Nicola Shubrook is a nutritional therapist and works with both private clients and the corporate sector. She is an accredited member of the British Association for Applied Nutrition and Nutritional Therapy (BANT) and the Complementary & Natural Healthcare Council (CNHC). Find out more at

All health content on is provided for general information only, and should not be treated as a substitute for the medical advice of your own doctor or any other healthcare professional. If you have any concerns about your general health, you should contact your local healthcare provider. See our website terms and conditions for more information.

Comments, questions and tips

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10th Dec, 2017
Some years ago my mother read that a moderate amount of coffee raises seratonin levels, helping people with mild depression fight it naturally - something I was facing at the time. I started drinking it with tonnes of sugar and milk to disguise the taste then grew to love it. More recently, my liver has been under stress (and under investigation with my GP). Looking into how I could help myself I found this The British Liver Trust has assessed the available research (June 2016) and decided "Regularly drinking moderate amounts of coffee may prevent liver cancer – the World Health Organisation has recently confirmed this reduced risk after reviewing more than 1,000 studies in humans Coffee also lowers the risk of other liver conditions including fibrosis (scar tissue that builds up within the liver) and cirrhosis Drinking coffee can slow the progression of liver disease in some patients Beneficial effects have been found however the coffee is prepared – filtered, instant and espresso" I enjoy my morning latte even more. And I thought a few other readers might appreciate hearing about this research.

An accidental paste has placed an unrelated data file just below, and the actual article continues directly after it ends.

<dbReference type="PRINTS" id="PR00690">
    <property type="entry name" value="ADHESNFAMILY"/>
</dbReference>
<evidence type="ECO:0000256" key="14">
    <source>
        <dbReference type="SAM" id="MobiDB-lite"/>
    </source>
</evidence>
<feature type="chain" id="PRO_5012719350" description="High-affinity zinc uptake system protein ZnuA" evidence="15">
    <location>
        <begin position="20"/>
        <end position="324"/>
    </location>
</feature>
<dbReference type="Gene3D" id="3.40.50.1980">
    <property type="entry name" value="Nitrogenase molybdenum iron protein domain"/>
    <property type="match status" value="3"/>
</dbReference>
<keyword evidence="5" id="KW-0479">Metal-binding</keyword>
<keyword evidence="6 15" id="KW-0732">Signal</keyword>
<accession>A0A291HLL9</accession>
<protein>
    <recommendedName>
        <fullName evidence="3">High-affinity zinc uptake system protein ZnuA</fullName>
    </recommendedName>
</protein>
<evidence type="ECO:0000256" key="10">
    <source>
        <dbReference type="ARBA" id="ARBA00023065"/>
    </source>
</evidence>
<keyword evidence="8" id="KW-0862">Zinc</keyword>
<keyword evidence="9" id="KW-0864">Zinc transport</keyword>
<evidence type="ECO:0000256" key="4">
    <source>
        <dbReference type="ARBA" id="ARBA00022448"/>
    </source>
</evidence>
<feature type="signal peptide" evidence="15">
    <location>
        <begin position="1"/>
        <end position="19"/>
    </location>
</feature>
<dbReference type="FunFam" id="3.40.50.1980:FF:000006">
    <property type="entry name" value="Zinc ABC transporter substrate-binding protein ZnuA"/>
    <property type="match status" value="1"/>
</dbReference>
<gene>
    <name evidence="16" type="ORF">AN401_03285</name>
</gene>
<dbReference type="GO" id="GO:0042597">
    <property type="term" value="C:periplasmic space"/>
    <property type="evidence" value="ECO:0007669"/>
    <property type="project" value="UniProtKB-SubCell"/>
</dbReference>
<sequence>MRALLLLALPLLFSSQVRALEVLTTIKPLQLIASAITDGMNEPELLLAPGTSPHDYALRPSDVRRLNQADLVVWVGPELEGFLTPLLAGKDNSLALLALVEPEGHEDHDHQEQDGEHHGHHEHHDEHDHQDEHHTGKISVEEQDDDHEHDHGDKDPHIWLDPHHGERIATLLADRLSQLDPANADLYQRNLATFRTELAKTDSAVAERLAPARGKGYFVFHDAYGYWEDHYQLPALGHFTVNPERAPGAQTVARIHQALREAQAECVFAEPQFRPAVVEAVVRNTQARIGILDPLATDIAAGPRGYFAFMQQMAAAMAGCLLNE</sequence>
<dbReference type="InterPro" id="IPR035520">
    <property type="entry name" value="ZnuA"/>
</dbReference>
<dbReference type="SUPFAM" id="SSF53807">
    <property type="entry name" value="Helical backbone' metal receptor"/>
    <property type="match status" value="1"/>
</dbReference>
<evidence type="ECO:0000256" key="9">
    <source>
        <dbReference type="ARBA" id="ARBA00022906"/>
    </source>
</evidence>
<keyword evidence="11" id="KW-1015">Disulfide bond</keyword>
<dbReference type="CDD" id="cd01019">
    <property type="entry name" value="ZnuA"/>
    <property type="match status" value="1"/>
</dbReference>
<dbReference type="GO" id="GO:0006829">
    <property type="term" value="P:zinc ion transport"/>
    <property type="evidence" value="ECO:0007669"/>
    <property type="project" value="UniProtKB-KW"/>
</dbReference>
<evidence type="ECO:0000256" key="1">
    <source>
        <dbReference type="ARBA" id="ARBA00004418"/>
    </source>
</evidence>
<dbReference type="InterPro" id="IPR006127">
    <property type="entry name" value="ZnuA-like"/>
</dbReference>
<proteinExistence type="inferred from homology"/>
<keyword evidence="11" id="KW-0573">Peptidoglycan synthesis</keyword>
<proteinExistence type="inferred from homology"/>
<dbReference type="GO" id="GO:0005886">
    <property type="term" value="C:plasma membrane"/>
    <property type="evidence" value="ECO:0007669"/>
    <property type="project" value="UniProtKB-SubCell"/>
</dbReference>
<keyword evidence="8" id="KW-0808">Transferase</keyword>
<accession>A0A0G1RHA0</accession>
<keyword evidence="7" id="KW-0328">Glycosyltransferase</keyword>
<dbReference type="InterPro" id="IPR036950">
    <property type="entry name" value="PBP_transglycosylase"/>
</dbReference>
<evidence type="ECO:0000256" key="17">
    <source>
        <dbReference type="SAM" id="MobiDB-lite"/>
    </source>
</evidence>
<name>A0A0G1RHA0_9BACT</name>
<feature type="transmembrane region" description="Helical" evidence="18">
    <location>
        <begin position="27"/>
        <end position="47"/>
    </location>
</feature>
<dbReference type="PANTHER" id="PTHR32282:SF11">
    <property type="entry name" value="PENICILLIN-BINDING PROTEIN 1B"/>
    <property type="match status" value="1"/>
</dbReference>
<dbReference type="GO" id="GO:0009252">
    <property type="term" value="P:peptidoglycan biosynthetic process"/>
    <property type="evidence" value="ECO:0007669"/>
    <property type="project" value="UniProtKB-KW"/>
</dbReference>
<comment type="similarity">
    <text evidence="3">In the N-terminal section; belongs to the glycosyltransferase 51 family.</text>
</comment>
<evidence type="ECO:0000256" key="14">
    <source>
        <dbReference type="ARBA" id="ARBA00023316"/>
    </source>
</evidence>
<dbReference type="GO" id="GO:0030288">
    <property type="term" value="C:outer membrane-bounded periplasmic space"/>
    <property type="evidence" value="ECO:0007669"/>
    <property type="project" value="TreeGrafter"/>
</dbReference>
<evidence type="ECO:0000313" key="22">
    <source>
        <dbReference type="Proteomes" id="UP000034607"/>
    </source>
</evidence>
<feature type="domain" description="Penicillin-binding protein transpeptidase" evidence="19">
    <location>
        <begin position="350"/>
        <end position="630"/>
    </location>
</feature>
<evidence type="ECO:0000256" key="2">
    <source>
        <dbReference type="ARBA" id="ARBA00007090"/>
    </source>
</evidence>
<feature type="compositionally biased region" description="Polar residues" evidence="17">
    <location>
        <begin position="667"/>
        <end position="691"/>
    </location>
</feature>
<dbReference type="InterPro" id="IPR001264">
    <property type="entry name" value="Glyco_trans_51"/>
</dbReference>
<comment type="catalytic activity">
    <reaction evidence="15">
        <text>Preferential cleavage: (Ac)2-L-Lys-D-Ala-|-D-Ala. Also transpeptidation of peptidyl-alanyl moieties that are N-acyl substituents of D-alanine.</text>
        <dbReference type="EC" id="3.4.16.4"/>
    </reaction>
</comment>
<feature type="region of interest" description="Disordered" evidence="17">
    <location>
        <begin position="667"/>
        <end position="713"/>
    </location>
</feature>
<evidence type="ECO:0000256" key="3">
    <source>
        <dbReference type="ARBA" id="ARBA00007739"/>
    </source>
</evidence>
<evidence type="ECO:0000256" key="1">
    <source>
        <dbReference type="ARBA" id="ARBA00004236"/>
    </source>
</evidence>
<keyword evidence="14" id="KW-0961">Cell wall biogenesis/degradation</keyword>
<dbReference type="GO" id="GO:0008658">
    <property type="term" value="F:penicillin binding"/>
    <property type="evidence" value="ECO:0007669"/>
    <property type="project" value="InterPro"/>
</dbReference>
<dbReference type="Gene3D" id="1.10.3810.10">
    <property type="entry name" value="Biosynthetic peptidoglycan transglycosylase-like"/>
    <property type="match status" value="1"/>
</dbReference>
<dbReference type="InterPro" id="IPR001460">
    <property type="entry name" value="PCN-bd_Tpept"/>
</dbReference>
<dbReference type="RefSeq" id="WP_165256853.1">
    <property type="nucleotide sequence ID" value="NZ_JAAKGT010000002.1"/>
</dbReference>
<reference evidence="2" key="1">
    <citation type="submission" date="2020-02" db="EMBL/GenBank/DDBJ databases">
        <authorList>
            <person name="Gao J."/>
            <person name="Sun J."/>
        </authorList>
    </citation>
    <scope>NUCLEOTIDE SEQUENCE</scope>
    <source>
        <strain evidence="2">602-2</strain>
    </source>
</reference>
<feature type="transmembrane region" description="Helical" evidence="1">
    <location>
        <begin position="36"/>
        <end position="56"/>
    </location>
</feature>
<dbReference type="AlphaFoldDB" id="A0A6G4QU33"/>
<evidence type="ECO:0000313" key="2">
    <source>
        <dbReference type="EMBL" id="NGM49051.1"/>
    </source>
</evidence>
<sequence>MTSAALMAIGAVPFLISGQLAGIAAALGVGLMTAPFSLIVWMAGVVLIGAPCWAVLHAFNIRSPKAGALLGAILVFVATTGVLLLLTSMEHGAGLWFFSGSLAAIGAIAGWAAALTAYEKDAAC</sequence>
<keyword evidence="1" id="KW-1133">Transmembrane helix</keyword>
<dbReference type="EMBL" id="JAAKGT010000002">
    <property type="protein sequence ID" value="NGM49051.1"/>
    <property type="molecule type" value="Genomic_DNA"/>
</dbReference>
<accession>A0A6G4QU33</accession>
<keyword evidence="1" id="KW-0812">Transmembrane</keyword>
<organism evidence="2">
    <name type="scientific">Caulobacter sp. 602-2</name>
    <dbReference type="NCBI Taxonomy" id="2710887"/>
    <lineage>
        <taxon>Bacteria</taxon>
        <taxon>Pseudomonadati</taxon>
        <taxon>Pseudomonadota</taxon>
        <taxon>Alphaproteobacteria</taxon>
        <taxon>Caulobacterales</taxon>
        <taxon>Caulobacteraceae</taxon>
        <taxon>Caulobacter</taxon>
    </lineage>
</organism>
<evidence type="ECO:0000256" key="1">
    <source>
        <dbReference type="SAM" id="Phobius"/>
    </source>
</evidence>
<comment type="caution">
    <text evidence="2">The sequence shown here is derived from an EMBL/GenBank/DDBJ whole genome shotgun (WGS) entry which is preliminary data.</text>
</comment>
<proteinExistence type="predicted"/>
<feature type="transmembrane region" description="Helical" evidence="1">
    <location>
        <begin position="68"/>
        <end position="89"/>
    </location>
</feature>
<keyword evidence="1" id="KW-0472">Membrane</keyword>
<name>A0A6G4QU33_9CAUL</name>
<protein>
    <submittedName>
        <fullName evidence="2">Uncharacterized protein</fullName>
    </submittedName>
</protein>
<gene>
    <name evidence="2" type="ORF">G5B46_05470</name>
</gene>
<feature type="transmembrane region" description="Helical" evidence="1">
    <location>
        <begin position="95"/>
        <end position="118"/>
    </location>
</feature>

shk design
27th Aug, 2017
Like the benefits of drinking red wine, take everything in moderation. Maintain a balanced diet with plenty of exercise. Coffee is not a cure-all. Coffee may lower the risk of certain types of diabetes but when you add cream and sugar instead of drinking it black, you are increasing the fat and the sugar intake which is not good for diabetes. How about getting coffee into a pill or capsule and sell it in a pharmacy as a health food product?
24th Nov, 2017
I have following questions 1. What happen if we take coffee with milk and sugar 2. What are the effects of taking tea including milk as compare to coffee